Portugal the best of two worldsPosted: Monday June 03, 2002 2:22 AM
By Ridge Mahoney, Soccer America
SEOUL -- Trickiness on the ball and fluidity up front are hallmarks of the Portugal team the USA faces in its World Cup opener Wednesday in Suwon.
The Portuguese are a potent meld of European structure and Latin flair. They roared through their qualifying group-which included the Netherlands and Ireland-without losing a match.
And with or without World Player of the Year Luis Figo, whose bothersome ankle has been a hot topic for months, they present the most potent of two doctrines.
"They're all good on the ball and their attackers are all dangerous, but they're also very well organized defensively and very experienced," says midfielder John O'Brien, who watches Figo and Co. when not occupied with club duty for Ajax Amsterdam.
"They all play for big clubs in Europe, but they're different than a lot European [national] teams in that they can do more things with the ball. Some of them are like South American players in that way."
An unlucky 2-1 loss in the 2000 European Championship to eventual champion France on a golden-goal penalty kick whetted the ambitions of the Portuguese, whose last World Cup appearance in 1986 ended in the first round.
Expectations are much higher this time around. The legendary Eusebio has said Portugal can duplicate and perhaps surpass the feats of the 1966 team he led to third place.
Prior to their departure for South Korea, the players and coaches met with recently elected Prime Minister Jose Manuel Durao Barroso.
"It's normal for people to want us to be champions but we don't feel worried or under pressure because the prime minister wants us to do well, because we all want to," said defender Nuno Frechaut, who will start in place of the injured Abel Xavier at right back.
"But we have to be aware of the difficulties, cool things down a bit and take things one step at a time."
Portugal plays a four-man defense behind a pair of central midfielders, one of which is crafty playmaker Rui Costa. The attackers, led by Figo and primary striker Pauleta, are given the freedom to play and move as they see fit.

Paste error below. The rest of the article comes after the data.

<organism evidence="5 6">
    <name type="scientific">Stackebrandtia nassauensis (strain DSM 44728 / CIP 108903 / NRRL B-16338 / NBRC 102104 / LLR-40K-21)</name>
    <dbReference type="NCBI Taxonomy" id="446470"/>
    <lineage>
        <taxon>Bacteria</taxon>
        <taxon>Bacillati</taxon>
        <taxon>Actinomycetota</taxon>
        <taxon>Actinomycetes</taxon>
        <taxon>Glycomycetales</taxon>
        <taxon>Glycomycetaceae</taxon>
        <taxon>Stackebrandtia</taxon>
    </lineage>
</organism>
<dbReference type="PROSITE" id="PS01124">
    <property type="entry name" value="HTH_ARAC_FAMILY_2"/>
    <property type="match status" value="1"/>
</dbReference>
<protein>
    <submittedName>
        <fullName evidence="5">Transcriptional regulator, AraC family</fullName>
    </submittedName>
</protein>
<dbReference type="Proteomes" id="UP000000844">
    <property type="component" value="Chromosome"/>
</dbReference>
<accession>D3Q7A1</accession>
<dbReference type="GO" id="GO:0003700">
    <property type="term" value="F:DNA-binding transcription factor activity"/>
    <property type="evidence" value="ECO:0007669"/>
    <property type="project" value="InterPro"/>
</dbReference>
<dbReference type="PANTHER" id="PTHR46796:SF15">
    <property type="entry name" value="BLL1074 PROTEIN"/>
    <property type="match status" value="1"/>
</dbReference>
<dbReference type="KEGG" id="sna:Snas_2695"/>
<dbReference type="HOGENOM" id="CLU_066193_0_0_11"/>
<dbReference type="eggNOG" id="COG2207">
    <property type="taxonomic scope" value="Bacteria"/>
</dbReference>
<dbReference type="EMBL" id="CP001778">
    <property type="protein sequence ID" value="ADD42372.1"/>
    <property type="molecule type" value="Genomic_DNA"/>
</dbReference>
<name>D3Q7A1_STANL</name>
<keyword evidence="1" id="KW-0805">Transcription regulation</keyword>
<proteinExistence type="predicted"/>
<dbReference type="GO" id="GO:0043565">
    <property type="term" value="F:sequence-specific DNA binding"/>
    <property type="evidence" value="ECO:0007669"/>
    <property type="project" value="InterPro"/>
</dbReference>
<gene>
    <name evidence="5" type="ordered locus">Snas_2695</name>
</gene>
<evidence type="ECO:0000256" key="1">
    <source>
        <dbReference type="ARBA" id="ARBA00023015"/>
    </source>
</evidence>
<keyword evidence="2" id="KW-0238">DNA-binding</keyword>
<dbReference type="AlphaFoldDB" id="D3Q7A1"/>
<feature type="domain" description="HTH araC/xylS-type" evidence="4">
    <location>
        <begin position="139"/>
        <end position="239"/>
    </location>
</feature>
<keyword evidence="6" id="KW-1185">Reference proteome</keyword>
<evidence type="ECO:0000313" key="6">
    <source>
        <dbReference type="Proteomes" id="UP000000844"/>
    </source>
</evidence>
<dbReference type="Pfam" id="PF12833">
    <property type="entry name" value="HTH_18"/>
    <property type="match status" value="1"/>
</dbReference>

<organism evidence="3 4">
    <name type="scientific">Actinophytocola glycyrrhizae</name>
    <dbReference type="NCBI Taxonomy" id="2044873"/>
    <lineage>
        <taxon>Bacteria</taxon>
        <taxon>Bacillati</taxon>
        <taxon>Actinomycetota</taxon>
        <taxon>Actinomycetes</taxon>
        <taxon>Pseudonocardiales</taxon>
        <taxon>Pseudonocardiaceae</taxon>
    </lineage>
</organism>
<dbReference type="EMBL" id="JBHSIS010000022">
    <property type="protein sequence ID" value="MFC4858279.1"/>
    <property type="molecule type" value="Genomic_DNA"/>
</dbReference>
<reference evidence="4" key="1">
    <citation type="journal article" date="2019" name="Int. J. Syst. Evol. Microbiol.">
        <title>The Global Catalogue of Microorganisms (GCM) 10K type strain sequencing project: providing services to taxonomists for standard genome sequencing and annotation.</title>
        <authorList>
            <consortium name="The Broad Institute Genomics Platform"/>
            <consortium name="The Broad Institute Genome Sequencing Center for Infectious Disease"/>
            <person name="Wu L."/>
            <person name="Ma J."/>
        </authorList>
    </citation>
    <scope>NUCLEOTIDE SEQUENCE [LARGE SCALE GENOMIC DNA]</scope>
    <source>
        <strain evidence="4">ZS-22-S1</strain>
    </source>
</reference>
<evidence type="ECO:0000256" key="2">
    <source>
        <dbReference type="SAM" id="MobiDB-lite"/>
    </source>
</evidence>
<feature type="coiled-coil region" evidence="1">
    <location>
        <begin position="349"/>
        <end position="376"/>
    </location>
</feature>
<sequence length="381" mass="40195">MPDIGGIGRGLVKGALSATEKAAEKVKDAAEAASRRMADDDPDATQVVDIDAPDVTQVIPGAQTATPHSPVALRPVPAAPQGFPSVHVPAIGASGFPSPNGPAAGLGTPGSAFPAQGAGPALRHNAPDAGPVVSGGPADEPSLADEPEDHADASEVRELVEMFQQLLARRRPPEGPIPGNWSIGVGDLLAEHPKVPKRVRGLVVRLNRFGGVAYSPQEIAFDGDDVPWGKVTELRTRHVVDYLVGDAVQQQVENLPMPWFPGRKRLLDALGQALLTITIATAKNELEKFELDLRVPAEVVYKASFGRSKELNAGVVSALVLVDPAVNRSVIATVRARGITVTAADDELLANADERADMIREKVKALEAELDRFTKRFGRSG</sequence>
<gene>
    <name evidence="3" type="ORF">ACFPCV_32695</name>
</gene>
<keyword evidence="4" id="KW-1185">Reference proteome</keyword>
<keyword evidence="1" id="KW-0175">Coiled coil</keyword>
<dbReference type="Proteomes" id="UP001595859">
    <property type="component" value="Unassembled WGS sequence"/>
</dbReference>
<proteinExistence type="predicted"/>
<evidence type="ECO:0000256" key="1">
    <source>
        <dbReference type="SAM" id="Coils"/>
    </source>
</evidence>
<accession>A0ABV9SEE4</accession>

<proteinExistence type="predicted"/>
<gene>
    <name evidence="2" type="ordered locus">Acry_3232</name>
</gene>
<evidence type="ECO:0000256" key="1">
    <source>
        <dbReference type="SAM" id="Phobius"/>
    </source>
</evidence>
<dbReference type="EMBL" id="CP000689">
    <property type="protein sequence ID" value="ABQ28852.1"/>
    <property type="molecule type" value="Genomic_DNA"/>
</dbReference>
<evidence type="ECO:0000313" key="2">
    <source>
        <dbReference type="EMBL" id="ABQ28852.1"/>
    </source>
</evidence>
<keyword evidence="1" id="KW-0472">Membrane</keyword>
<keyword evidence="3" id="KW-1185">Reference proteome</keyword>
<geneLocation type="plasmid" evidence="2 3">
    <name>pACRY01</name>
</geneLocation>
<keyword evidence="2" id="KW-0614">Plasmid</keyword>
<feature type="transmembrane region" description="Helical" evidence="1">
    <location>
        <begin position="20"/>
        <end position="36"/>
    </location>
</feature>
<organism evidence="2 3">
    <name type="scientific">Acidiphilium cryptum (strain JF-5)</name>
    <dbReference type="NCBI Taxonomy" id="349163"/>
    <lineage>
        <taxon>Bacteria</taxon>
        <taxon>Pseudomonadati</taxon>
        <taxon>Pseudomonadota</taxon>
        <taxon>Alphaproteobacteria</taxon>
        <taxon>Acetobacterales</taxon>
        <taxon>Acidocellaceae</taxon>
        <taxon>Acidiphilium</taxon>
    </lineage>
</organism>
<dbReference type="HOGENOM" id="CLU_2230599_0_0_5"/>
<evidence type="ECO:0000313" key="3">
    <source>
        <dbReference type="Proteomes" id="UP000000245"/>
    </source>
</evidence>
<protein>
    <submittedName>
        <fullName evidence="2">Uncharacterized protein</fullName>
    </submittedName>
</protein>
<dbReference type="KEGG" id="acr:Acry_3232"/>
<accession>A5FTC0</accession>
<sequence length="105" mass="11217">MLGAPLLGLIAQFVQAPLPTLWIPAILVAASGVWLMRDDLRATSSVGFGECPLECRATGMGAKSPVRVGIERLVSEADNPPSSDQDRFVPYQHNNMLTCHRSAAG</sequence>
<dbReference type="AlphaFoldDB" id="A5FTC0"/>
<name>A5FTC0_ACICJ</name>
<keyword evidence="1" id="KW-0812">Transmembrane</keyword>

"We're going to tell our defenders and midfielders if they expect to go up against the same guys in the same part of the field for the entire game, they're mistaken," said assistant U.S. coach Glenn Myernick, who drew the assignment of scouting Portugal and helping prepare the game plan.
"They interchange all the time. The key for us is to keep numbers around the ball. We'll need covering players all over the field. In one-v-ones a lot of those guys can go right past you."
On paper, Pauleta as a true forward with the other three swirling behind and aside him. "He's a box player, a very good finisher," says Myernick.
Pauleta led Portugal in qualifying with eight goals and is coming off his best club season ever, a 22-goal performance and French League Player of the Year honors for Bordeaux.
Figo is the best all-around attacker on the team and when healthy may be the best in the world. Dribbling, combination passing, finding players in space, getting on the end of passes for shots and finishing are all in his repertoire.
"He can do whatever it takes," says Myernick. "But they don't necessarily rely on him to do it all." Indeed, the Portuguese are not counting on Figo to be 100 percent for the U.S. game, preferring to get him ready to later games in the tournament.
Figo and Sergio Conceciao often take up the wide positions, with Joao Pinto lurking deeper from where he likes to hit killer passes or make late runs. In reserve is Nuno Gomes, who scored seven goals in the qualifiers.
Portugal's other injury concern had been Rui Costa, but he came through the team's last international friendly-a 2-0 defeat of China-unscathed.
Along with central defenders Fernando Couto and Jorge Costa, midfielders Petit and Rui Costa form a square that collapses quickly when the ball enters it. The outside backs seldom overlap but they will push up the flank in support.
Coach Antonio Oliveira has a decision to make in goal. Victor Baia missed 17 months because of knee problems that required four surgeries and got the starting spot against China.
He didn't play in any of the qualifiers because of his injuries but is far more experienced (76 caps to 10) than Ricardo.
This World Cup marks the last chance for the Portuguese "golden generation" of players that won the Under-20 World Championship in 1989 and 1991.
"Figo has made it pretty clear this will be it for him in the World Cup, and it'll be the same for a few of those guys," said Myernick. "I hear all this about him being injured and Rui Costa being hurt, but I expect them to bring everything they have."
The so-called "Brazilians of Europe" must also deal with the specter of emulating their neighbors in Spain, who despite boasting some of the best players in the world have never been able to conquer it on the soccer field.
Ridge Mahoney is senior editor at Soccer America magazine.